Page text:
November 7, 2009
A storm has erupted over the announcement last month that an experimental AIDS vaccine tested in Thailand proved modestly effective. It was billed as a major scientific advance — the long-awaited hard evidence that it is possible to inoculate people against AIDS. But now the trial has been called into question in a way that is overblown and possibly destructive.
But this isn’t the first time the efficacy and safety of a vaccine has been called into question. The government recently announced that $10 million of stimulus money would be used to fund a phase 3 clinical trial of a promising anti-smoking vaccine produced by Nabi Pharmaceuticals of Rockville, Md. However, another company working on a similar vaccine has not been so successful.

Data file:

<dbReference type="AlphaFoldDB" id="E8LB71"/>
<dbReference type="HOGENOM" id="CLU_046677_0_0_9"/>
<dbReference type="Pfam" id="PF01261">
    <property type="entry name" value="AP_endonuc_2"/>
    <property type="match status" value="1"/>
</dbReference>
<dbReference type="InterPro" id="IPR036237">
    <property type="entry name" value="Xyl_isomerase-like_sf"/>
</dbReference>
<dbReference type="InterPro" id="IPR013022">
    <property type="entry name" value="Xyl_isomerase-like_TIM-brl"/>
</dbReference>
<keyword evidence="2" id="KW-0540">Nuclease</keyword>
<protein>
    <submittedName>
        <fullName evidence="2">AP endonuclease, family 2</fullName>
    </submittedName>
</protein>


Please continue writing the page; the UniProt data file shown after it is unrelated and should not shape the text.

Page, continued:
Cytos Biotechnology Ltd. said this week that a trial of its nicotine vaccine had failed to reduce smoking behaviors. The study, which is continuing, involved 200 smokers who were motivated to quit. The researchers found that the vaccine, designed to bind nicotine in the blood and prevent it from reaching the brain, was safe and well tolerated. But apparently it did not stimulate high enough levels of antibodies to produce the desired response.
The moment evidence was found that obesity may be linked to a virus, opportunistic drug company researchers dove into developing an “obesity vaccine.” Now researchers say their obesity vaccine could be ready for market in five years. Searching for genetic clues to the obesity epidemic, in the hopes of developing a vaccine against it, is not the answer.